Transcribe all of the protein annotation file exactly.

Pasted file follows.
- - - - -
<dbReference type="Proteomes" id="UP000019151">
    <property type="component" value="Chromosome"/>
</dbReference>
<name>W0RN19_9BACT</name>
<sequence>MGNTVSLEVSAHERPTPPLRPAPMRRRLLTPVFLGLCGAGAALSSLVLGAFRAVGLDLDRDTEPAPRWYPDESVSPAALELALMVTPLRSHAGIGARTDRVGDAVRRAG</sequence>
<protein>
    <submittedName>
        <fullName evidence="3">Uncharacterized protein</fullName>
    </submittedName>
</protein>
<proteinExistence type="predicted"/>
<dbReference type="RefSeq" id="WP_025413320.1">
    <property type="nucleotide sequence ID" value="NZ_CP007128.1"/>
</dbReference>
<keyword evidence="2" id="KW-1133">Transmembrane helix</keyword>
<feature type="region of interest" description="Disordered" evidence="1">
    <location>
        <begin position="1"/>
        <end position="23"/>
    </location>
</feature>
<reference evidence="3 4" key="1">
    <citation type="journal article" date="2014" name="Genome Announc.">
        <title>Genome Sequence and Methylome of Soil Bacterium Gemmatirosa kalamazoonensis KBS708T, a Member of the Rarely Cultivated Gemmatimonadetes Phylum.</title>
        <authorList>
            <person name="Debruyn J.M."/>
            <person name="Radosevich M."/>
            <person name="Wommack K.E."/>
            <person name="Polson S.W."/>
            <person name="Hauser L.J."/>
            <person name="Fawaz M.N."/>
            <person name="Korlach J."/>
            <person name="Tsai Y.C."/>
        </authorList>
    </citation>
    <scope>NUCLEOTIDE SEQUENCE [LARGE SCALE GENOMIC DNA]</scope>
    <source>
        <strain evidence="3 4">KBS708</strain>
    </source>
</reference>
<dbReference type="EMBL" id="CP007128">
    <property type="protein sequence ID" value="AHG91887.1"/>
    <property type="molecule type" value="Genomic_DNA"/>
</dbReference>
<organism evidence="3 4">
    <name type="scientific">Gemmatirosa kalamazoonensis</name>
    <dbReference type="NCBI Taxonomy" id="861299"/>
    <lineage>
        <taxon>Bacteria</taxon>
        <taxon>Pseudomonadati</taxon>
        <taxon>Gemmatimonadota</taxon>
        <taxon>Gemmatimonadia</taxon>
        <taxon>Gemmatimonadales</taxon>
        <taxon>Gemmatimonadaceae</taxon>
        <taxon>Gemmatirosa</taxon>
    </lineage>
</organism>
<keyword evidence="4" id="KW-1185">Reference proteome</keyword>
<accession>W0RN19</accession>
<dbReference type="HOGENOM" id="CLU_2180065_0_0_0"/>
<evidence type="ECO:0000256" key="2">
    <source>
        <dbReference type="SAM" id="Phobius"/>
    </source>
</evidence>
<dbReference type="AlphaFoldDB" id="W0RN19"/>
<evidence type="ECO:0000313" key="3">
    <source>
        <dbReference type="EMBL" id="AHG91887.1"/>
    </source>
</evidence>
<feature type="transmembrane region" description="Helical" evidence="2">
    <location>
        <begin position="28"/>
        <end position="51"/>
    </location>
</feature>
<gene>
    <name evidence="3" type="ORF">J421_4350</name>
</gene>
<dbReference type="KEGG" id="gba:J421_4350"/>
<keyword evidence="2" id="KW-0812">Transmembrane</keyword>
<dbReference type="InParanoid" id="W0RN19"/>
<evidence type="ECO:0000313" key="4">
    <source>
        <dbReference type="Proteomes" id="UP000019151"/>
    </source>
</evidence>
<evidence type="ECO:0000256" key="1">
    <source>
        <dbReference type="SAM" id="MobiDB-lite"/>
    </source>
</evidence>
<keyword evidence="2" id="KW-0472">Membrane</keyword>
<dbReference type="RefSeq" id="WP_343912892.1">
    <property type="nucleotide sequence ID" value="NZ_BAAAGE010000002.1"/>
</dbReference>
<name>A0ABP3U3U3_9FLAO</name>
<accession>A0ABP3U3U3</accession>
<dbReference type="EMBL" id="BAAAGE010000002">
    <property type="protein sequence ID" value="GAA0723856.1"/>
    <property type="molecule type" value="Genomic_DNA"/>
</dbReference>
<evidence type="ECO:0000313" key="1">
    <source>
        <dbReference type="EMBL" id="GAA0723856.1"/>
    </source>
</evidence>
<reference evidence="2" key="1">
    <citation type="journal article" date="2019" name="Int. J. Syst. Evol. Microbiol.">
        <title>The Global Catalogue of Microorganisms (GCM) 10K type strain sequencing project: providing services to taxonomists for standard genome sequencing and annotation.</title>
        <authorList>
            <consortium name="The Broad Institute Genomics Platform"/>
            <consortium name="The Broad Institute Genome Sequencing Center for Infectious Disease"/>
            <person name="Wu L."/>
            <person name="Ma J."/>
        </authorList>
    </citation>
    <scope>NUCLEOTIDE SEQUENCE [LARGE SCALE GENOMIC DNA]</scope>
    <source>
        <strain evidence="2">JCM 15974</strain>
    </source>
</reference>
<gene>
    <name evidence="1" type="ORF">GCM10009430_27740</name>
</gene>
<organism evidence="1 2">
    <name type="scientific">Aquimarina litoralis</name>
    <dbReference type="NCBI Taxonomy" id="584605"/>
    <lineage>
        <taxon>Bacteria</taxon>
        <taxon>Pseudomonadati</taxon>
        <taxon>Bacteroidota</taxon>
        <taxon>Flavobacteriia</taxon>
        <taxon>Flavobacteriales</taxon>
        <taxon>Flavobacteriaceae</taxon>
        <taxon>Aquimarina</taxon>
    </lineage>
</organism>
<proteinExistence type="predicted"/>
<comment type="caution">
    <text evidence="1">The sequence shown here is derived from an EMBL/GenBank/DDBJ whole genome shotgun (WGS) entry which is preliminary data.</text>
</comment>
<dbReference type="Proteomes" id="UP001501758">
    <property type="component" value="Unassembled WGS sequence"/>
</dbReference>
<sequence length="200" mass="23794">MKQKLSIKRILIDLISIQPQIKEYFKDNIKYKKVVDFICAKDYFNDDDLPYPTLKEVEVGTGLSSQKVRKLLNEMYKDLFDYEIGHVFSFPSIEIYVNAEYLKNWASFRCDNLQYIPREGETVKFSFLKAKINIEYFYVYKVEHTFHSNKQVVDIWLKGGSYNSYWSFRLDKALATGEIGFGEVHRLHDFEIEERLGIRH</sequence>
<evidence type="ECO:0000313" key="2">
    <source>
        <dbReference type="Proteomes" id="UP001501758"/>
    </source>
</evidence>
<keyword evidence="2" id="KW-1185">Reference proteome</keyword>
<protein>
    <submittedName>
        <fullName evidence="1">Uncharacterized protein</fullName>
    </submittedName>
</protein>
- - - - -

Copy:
<dbReference type="Proteomes" id="UP000019151">
    <property type="component" value="Chromosome"/>
</dbReference>
<name>W0RN19_9BACT</name>
<sequence>MGNTVSLEVSAHERPTPPLRPAPMRRRLLTPVFLGLCGAGAALSSLVLGAFRAVGLDLDRDTEPAPRWYPDESVSPAALELALMVTPLRSHAGIGARTDRVGDAVRRAG</sequence>
<protein>
    <submittedName>
        <fullName evidence="3">Uncharacterized protein</fullName>
    </submittedName>
</protein>
<proteinExistence type="predicted"/>
<dbReference type="RefSeq" id="WP_025413320.1">
    <property type="nucleotide sequence ID" value="NZ_CP007128.1"/>
</dbReference>
<keyword evidence="2" id="KW-1133">Transmembrane helix</keyword>
<feature type="region of interest" description="Disordered" evidence="1">
    <location>
        <begin position="1"/>
        <end position="23"/>
    </location>
</feature>
<reference evidence="3 4" key="1">
    <citation type="journal article" date="2014" name="Genome Announc.">
        <title>Genome Sequence and Methylome of Soil Bacterium Gemmatirosa kalamazoonensis KBS708T, a Member of the Rarely Cultivated Gemmatimonadetes Phylum.</title>
        <authorList>
            <person name="Debruyn J.M."/>
            <person name="Radosevich M."/>
            <person name="Wommack K.E."/>
            <person name="Polson S.W."/>
            <person name="Hauser L.J."/>
            <person name="Fawaz M.N."/>
            <person name="Korlach J."/>
            <person name="Tsai Y.C."/>
        </authorList>
    </citation>
    <scope>NUCLEOTIDE SEQUENCE [LARGE SCALE GENOMIC DNA]</scope>
    <source>
        <strain evidence="3 4">KBS708</strain>
    </source>
</reference>
<dbReference type="EMBL" id="CP007128">
    <property type="protein sequence ID" value="AHG91887.1"/>
    <property type="molecule type" value="Genomic_DNA"/>
</dbReference>
<organism evidence="3 4">
    <name type="scientific">Gemmatirosa kalamazoonensis</name>
    <dbReference type="NCBI Taxonomy" id="861299"/>
    <lineage>
        <taxon>Bacteria</taxon>
        <taxon>Pseudomonadati</taxon>
        <taxon>Gemmatimonadota</taxon>
        <taxon>Gemmatimonadia</taxon>
        <taxon>Gemmatimonadales</taxon>
        <taxon>Gemmatimonadaceae</taxon>
        <taxon>Gemmatirosa</taxon>
    </lineage>
</organism>
<keyword evidence="4" id="KW-1185">Reference proteome</keyword>
<accession>W0RN19</accession>
<dbReference type="HOGENOM" id="CLU_2180065_0_0_0"/>
<evidence type="ECO:0000256" key="2">
    <source>
        <dbReference type="SAM" id="Phobius"/>
    </source>
</evidence>
<dbReference type="AlphaFoldDB" id="W0RN19"/>
<evidence type="ECO:0000313" key="3">
    <source>
        <dbReference type="EMBL" id="AHG91887.1"/>
    </source>
</evidence>
<feature type="transmembrane region" description="Helical" evidence="2">
    <location>
        <begin position="28"/>
        <end position="51"/>
    </location>
</feature>
<gene>
    <name evidence="3" type="ORF">J421_4350</name>
</gene>
<dbReference type="KEGG" id="gba:J421_4350"/>
<keyword evidence="2" id="KW-0812">Transmembrane</keyword>
<dbReference type="InParanoid" id="W0RN19"/>
<evidence type="ECO:0000313" key="4">
    <source>
        <dbReference type="Proteomes" id="UP000019151"/>
    </source>
</evidence>
<evidence type="ECO:0000256" key="1">
    <source>
        <dbReference type="SAM" id="MobiDB-lite"/>
    </source>
</evidence>
<keyword evidence="2" id="KW-0472">Membrane</keyword>
<dbReference type="RefSeq" id="WP_343912892.1">
    <property type="nucleotide sequence ID" value="NZ_BAAAGE010000002.1"/>
</dbReference>
<name>A0ABP3U3U3_9FLAO</name>
<accession>A0ABP3U3U3</accession>
<dbReference type="EMBL" id="BAAAGE010000002">
    <property type="protein sequence ID" value="GAA0723856.1"/>
    <property type="molecule type" value="Genomic_DNA"/>
</dbReference>
<evidence type="ECO:0000313" key="1">
    <source>
        <dbReference type="EMBL" id="GAA0723856.1"/>
    </source>
</evidence>
<reference evidence="2" key="1">
    <citation type="journal article" date="2019" name="Int. J. Syst. Evol. Microbiol.">
        <title>The Global Catalogue of Microorganisms (GCM) 10K type strain sequencing project: providing services to taxonomists for standard genome sequencing and annotation.</title>
        <authorList>
            <consortium name="The Broad Institute Genomics Platform"/>
            <consortium name="The Broad Institute Genome Sequencing Center for Infectious Disease"/>
            <person name="Wu L."/>
            <person name="Ma J."/>
        </authorList>
    </citation>
    <scope>NUCLEOTIDE SEQUENCE [LARGE SCALE GENOMIC DNA]</scope>
    <source>
        <strain evidence="2">JCM 15974</strain>
    </source>
</reference>
<gene>
    <name evidence="1" type="ORF">GCM10009430_27740</name>
</gene>
<organism evidence="1 2">
    <name type="scientific">Aquimarina litoralis</name>
    <dbReference type="NCBI Taxonomy" id="584605"/>
    <lineage>
        <taxon>Bacteria</taxon>
        <taxon>Pseudomonadati</taxon>
        <taxon>Bacteroidota</taxon>
        <taxon>Flavobacteriia</taxon>
        <taxon>Flavobacteriales</taxon>
        <taxon>Flavobacteriaceae</taxon>
        <taxon>Aquimarina</taxon>
    </lineage>
</organism>
<proteinExistence type="predicted"/>
<comment type="caution">
    <text evidence="1">The sequence shown here is derived from an EMBL/GenBank/DDBJ whole genome shotgun (WGS) entry which is preliminary data.</text>
</comment>
<dbReference type="Proteomes" id="UP001501758">
    <property type="component" value="Unassembled WGS sequence"/>
</dbReference>
<sequence length="200" mass="23794">MKQKLSIKRILIDLISIQPQIKEYFKDNIKYKKVVDFICAKDYFNDDDLPYPTLKEVEVGTGLSSQKVRKLLNEMYKDLFDYEIGHVFSFPSIEIYVNAEYLKNWASFRCDNLQYIPREGETVKFSFLKAKINIEYFYVYKVEHTFHSNKQVVDIWLKGGSYNSYWSFRLDKALATGEIGFGEVHRLHDFEIEERLGIRH</sequence>
<evidence type="ECO:0000313" key="2">
    <source>
        <dbReference type="Proteomes" id="UP001501758"/>
    </source>
</evidence>
<keyword evidence="2" id="KW-1185">Reference proteome</keyword>
<protein>
    <submittedName>
        <fullName evidence="1">Uncharacterized protein</fullName>
    </submittedName>
</protein>